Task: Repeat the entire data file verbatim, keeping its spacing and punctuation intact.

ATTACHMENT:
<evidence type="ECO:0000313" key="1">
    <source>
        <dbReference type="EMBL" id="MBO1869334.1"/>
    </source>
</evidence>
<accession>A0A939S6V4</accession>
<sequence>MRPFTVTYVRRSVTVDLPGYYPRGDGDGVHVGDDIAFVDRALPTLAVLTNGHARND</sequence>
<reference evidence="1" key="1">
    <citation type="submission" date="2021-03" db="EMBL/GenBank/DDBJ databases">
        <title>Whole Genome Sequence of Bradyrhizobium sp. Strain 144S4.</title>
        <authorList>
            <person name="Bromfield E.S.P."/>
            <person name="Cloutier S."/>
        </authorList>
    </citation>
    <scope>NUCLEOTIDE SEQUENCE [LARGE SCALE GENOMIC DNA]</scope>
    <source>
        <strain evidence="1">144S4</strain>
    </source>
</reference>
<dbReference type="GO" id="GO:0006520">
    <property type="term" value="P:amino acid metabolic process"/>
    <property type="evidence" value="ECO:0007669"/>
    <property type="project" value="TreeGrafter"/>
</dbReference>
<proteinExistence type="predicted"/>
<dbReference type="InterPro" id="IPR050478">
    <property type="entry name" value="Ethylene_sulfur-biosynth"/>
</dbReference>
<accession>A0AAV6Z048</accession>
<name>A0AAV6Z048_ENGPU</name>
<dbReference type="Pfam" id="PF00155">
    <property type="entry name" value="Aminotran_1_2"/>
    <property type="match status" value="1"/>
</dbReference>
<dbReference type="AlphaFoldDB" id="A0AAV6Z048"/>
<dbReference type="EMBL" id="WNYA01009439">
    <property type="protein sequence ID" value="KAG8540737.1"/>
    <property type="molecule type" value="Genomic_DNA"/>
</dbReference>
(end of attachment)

<evidence type="ECO:0000313" key="1">
    <source>
        <dbReference type="EMBL" id="MBO1869334.1"/>
    </source>
</evidence>
<accession>A0A939S6V4</accession>
<sequence>MRPFTVTYVRRSVTVDLPGYYPRGDGDGVHVGDDIAFVDRALPTLAVLTNGHARND</sequence>
<reference evidence="1" key="1">
    <citation type="submission" date="2021-03" db="EMBL/GenBank/DDBJ databases">
        <title>Whole Genome Sequence of Bradyrhizobium sp. Strain 144S4.</title>
        <authorList>
            <person name="Bromfield E.S.P."/>
            <person name="Cloutier S."/>
        </authorList>
    </citation>
    <scope>NUCLEOTIDE SEQUENCE [LARGE SCALE GENOMIC DNA]</scope>
    <source>
        <strain evidence="1">144S4</strain>
    </source>
</reference>
<dbReference type="GO" id="GO:0006520">
    <property type="term" value="P:amino acid metabolic process"/>
    <property type="evidence" value="ECO:0007669"/>
    <property type="project" value="TreeGrafter"/>
</dbReference>
<proteinExistence type="predicted"/>
<dbReference type="InterPro" id="IPR050478">
    <property type="entry name" value="Ethylene_sulfur-biosynth"/>
</dbReference>
<accession>A0AAV6Z048</accession>
<name>A0AAV6Z048_ENGPU</name>
<dbReference type="Pfam" id="PF00155">
    <property type="entry name" value="Aminotran_1_2"/>
    <property type="match status" value="1"/>
</dbReference>
<dbReference type="AlphaFoldDB" id="A0AAV6Z048"/>
<dbReference type="EMBL" id="WNYA01009439">
    <property type="protein sequence ID" value="KAG8540737.1"/>
    <property type="molecule type" value="Genomic_DNA"/>
</dbReference>